Revisiting the Ravens’ ‘Spot and Choose’ overtime proposal

John Harbaugh, Ravens. (Photo by Scott Taetsch/Getty Images)
John Harbaugh, Ravens. (Photo by Scott Taetsch/Getty Images) /

The Baltimore Ravens proposed a “Spot and Choose” overtime rule last offseason that was quickly spurned by the league. Will it get a second chance in 2022?

In the wake of the Buffalo Bills’ overtime defeat to the Kansas City Chiefs in the Divisional Round, a longstanding tradition could soon be eradicated.

Fans were left wildly entertained after this past weekend’s slate of thrilling playoff games, but many shared one staunch grievance against the league: Change the overtime rule.

Currently, the playoff overtime rules heavily favor the winner of the coin toss, since they get to start with the ball. Since the rules were implemented in 2010, there have been 11 playoff games to go into overtime. The team that had the first possession is 10-1, and in seven of those games, the other team never got the ball.

Compared to the regular season, when the coin-toss winner only has a 52.8 winning percent in those contests, the playoffs warrant different rules.

Instead of the Kirk Cousins and Taysom Hills and Carson Wentzs of the league who lead inconsistent offenses, the postseason usually pits the best of the best, the Patrick Mahomes’ versus the Josh Allens with each supported by experienced play-callers.

In a do-or-die matchup against an elite quarterback, no matter how good the defense plays, that quarterback has a clear advantage.

To combat this disparity, the Ravens proposed a “Spot and Choose” overtime rule last year that evens out the playing field based on elementary school principles:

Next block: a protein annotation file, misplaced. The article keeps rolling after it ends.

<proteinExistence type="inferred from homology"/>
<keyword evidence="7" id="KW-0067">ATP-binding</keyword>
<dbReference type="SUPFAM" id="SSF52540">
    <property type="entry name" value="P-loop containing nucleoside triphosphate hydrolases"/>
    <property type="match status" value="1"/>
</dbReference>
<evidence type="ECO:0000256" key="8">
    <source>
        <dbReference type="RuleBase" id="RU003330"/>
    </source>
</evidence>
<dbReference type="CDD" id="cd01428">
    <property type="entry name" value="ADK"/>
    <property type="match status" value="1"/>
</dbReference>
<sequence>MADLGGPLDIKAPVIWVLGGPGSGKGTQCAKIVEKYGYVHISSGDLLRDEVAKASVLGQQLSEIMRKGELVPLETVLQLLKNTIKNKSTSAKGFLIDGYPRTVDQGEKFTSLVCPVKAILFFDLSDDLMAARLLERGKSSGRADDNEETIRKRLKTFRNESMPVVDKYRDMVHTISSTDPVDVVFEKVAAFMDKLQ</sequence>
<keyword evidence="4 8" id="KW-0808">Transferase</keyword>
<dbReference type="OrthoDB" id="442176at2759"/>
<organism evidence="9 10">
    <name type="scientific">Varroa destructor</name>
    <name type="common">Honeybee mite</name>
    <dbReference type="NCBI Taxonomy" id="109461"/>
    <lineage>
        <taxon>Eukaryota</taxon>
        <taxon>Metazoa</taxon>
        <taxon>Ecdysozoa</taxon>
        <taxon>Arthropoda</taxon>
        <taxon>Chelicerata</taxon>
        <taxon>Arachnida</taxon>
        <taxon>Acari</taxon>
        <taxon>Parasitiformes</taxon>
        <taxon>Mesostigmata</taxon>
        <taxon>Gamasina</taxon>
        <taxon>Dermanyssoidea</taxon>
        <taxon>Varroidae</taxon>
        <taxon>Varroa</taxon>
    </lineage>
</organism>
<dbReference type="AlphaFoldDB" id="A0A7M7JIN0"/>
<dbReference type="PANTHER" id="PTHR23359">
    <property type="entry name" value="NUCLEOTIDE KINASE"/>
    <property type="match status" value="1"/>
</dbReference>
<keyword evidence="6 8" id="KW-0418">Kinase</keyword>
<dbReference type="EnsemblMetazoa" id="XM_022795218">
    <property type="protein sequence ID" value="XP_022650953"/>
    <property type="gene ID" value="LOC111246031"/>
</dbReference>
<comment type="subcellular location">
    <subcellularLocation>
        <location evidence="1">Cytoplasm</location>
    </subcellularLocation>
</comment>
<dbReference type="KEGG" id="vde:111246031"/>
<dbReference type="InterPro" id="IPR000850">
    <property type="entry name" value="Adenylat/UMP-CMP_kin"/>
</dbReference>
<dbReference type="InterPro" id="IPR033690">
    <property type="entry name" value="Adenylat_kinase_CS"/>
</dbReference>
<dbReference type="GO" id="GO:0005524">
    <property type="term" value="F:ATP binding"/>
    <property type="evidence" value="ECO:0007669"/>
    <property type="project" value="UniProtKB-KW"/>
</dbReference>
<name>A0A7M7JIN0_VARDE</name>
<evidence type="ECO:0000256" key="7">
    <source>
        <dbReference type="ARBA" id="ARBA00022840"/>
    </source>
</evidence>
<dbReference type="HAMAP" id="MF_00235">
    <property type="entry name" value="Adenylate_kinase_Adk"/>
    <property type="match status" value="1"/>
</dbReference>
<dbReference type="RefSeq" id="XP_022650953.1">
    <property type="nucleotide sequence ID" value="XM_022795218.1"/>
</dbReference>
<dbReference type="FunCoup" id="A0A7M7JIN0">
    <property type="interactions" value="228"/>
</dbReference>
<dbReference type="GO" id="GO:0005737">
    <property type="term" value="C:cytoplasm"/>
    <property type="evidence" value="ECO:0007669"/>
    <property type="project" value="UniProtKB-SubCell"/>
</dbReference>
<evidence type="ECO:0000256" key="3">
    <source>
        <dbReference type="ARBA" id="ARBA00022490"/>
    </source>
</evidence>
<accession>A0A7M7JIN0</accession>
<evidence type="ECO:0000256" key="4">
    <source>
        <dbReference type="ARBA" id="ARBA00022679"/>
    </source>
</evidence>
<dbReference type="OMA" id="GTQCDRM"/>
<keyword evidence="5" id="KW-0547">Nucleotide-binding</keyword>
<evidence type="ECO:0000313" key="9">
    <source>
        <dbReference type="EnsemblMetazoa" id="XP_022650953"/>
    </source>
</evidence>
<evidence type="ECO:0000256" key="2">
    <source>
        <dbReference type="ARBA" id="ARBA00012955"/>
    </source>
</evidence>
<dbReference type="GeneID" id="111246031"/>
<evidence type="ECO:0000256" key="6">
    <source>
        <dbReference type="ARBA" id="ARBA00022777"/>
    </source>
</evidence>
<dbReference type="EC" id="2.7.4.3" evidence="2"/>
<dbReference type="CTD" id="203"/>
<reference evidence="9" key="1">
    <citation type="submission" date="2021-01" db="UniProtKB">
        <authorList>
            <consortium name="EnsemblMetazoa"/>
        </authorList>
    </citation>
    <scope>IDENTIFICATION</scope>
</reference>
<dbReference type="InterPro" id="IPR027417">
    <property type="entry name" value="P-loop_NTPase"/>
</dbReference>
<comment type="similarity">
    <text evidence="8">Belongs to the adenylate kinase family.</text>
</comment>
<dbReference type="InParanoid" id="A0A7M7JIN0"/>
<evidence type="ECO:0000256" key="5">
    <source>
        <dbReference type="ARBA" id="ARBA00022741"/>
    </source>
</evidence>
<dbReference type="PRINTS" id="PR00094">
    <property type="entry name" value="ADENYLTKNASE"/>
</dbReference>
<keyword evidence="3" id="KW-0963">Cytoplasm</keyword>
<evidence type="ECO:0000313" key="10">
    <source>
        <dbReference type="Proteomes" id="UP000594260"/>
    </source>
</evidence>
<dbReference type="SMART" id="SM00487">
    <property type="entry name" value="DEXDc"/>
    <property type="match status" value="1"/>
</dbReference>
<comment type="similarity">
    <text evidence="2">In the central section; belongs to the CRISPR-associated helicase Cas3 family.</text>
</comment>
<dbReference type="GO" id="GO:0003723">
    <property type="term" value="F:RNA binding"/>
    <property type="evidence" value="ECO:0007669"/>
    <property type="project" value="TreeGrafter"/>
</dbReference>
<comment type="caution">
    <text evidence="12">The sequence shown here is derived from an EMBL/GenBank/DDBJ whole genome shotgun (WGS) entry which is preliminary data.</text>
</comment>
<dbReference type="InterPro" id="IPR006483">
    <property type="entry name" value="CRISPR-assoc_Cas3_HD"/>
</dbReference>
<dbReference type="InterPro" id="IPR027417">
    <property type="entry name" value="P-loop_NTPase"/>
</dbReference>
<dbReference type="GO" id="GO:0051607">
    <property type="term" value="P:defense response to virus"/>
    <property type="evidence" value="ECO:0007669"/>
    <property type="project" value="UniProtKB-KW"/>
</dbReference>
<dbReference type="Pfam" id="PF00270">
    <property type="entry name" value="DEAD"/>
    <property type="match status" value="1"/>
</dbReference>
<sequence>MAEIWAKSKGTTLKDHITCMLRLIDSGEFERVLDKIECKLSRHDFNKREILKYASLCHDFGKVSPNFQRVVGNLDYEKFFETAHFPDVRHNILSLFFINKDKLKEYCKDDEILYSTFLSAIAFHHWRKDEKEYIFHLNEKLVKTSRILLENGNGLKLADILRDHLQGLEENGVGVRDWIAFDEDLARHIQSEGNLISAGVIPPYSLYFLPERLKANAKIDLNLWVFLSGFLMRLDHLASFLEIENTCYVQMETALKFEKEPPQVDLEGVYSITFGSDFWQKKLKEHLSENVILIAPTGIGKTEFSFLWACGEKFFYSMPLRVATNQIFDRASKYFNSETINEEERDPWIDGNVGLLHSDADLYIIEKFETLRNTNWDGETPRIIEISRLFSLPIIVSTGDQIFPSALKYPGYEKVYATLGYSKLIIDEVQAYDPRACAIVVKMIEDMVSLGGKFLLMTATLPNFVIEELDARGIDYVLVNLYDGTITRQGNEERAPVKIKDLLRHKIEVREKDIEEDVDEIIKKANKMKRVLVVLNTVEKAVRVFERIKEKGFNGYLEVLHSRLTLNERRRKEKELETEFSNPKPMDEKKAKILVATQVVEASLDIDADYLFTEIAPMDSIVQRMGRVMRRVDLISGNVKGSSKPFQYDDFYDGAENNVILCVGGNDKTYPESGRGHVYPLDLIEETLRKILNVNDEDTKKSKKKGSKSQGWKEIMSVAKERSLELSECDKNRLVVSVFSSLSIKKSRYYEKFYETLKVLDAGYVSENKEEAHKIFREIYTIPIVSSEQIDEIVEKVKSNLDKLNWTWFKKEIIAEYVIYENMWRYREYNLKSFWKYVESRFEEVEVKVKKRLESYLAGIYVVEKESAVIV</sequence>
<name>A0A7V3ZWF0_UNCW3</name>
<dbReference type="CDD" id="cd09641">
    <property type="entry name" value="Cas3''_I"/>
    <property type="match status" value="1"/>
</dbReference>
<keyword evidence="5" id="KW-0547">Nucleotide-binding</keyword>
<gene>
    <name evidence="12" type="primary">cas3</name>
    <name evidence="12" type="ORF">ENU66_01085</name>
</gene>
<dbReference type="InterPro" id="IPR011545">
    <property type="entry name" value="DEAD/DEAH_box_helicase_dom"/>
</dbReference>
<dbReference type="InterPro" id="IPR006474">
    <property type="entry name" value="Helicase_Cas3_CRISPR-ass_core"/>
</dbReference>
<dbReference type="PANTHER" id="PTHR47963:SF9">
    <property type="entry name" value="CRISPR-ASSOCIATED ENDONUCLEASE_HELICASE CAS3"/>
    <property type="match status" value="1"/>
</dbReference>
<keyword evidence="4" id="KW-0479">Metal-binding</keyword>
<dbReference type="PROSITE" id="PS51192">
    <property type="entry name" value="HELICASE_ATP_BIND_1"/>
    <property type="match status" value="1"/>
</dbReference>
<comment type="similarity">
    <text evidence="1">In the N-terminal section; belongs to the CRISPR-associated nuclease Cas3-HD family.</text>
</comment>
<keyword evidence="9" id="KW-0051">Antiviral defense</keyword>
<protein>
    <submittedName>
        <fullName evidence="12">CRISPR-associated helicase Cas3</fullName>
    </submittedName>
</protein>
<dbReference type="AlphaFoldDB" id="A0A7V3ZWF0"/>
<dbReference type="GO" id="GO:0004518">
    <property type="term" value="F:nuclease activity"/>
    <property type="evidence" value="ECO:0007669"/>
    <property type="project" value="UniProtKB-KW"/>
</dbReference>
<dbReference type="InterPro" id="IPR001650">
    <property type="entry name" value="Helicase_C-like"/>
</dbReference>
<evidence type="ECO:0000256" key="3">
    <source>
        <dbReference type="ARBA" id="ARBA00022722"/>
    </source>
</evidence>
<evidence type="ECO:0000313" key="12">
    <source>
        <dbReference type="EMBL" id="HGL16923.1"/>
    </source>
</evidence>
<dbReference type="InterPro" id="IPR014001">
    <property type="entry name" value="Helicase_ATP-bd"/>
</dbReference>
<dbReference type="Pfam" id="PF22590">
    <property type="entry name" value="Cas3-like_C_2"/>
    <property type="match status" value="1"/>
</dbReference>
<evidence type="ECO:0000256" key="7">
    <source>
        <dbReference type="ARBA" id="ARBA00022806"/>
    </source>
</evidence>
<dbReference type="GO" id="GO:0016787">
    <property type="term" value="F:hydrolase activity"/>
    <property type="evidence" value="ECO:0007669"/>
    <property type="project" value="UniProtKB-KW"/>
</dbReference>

The Ravens’ “Spot and Choose” overtime proposal would be revolutionary

The “Spot and Choose” rules are as follows: there is no kickoff at the start of overtime, but there is still a coin toss. The winner of the toss gets to either “spot” or “choose.” One team picks where to “spot” the ball (i.e. 5, 10, 15-yard line) and the other team “chooses” whether it wants to play offense or defense.

Baltimore then proposed two different scenarios: one sudden-death 10-minute period (the first team to score wins) or one full 7.5-minute period where both teams play until the clock runs out.

Ravens head coach John Harbaugh helped come up with this idea along with former Ravens running backs coach Matt Weiss back in 2010:

"“I know [Weiss] thought it would be the best thing way back then. It was definitely way before its time. It still may be before its time – I don’t know, we’ll find out. We like to be kind of progressive in our thinking here. It’s not always the case; sometimes the league is a little more protective.”"

The “Spot and Choose” proposal didn’t pass that year, but its sentiment has remained the same. This revolutionary overtime rule replaces chance with strategy, forcing teams to evaluate their own offensive and defensive schemes as well as external factors like weather conditions.

It’s quite a simple concept that lends itself to a plethora of fun and analytical situations and gives each team a fairer shot at winning the game.

ESPN’s Seth Walder noted back in 2021 that the overtime rule could benefit the Ravens in particular, as the team historically has “strong game management” and is “one of the most analytically inclined teams in the league.”

What can we say? Good game management and analytics *usually* win football games.

Next. 6 Ravens players who could be cap casualties this offseason. dark

Other overtime proposals from past years will no doubt get a second look after the Bills-Chiefs robbery — as some fans would call it — but Baltimore’s proposed rule change stands out as one of the more creative options.

The league ought to at least reconsider.